This study utilizes version 2.0 of the MDS. Specifically, this study analyses Section J, titled Health Conditions, which examines the frequency (none, pain less than daily, and pain daily) and severity of pain (mild, moderate, or times when the pain is horrible or excruciating).  It is drawn from the "problems, conditions, signs, and symptoms" section of the assessment instrument.   The MDS users manual defines the intent of this section: “To record the frequency and intensity of signs and symptoms of pain. For care planning purposes, this item should be used to identify indicators of pain as well as to monitor the resident’s response to pain management.” (1999, MDS manual). The Manual instructs staff to ask simple direct questions about whether the patient had experienced pain.  Because some residents did not complain verbally or were unable to speak, the assessors were supposed to observe these persons for signs of pain, including moaning, crying, wincing, frowning, or other facial expressions or posturing such as guarding or protecting an area of the body.  If there is difficulty in determining pain, assessors were instructed to code for more severe levels of pain.  Independent, dual assessment of pain items in a diverse sample of residents during testing and revision of the MDS showed an average weighted Kappa (k) exceeding 0.7.7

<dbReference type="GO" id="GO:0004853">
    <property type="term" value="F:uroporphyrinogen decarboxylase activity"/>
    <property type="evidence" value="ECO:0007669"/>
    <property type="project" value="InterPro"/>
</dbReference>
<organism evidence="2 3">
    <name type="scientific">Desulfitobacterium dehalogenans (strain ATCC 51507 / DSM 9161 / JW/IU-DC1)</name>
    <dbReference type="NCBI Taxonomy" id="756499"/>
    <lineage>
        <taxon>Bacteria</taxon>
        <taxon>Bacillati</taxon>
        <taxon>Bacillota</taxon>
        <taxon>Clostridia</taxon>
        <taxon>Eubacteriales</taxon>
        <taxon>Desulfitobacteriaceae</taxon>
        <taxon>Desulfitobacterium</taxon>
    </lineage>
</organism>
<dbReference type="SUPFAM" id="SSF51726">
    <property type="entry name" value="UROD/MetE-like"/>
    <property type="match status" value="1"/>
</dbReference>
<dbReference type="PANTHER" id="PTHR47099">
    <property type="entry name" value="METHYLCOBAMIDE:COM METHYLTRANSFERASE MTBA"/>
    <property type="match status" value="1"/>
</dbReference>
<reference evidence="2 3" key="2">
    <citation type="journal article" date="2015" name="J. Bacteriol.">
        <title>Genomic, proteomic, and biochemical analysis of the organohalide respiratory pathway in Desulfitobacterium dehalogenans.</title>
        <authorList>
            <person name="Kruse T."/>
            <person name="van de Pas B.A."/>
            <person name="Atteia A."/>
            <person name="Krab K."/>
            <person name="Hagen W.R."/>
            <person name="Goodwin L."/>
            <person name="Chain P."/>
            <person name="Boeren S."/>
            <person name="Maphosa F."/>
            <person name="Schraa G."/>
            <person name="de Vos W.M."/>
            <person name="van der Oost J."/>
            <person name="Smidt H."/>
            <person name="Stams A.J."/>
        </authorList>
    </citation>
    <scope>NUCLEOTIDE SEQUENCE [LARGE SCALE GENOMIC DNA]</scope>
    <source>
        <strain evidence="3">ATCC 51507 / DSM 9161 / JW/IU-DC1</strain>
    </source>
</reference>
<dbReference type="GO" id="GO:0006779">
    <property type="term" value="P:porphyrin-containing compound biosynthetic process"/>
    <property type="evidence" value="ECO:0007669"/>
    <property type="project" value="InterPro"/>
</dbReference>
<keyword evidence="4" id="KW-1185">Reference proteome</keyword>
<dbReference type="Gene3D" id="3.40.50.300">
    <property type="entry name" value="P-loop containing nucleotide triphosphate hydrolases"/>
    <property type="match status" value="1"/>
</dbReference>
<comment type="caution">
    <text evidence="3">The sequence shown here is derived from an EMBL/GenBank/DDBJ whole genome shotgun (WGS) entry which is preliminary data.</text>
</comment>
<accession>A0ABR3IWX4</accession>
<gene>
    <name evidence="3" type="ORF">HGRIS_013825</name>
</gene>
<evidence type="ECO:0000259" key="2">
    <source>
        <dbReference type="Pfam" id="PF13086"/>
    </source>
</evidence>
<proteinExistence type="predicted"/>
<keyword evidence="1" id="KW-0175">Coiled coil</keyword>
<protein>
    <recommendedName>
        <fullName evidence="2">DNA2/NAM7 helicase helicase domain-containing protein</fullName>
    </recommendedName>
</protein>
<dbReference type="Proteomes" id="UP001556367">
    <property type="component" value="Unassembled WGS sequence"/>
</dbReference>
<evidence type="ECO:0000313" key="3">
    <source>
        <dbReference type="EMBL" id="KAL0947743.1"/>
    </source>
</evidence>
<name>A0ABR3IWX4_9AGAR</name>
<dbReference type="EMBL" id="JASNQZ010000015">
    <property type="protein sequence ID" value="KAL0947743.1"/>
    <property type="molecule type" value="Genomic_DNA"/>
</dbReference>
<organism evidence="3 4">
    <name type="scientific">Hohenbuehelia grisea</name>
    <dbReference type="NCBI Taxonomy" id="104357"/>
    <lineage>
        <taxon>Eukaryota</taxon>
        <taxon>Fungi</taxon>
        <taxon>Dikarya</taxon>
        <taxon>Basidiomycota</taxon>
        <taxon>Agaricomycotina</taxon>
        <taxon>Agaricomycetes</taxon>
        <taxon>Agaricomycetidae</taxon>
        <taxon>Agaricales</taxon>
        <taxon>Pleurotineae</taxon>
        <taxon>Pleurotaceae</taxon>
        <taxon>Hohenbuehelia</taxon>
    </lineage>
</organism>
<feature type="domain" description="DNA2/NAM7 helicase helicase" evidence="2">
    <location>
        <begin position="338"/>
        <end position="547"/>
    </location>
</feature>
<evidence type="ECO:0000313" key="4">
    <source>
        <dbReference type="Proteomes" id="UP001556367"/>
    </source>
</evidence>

Because of concerns with ascertainment bias, the reported quality indicator examines pain management among a cohort of persons known to be in pain at one assessment. The numerator is the number of persons whose pain has increased to or remains at a level of moderate daily pain or any episode of excruciating pain.  Included in the denominator are all those nursing home residents who were noted to be in pain on their first assessment and also had a second assessment at least 60 but not over 180 days later. For simplicity, this quality indicator is referred to as persistent severe pain.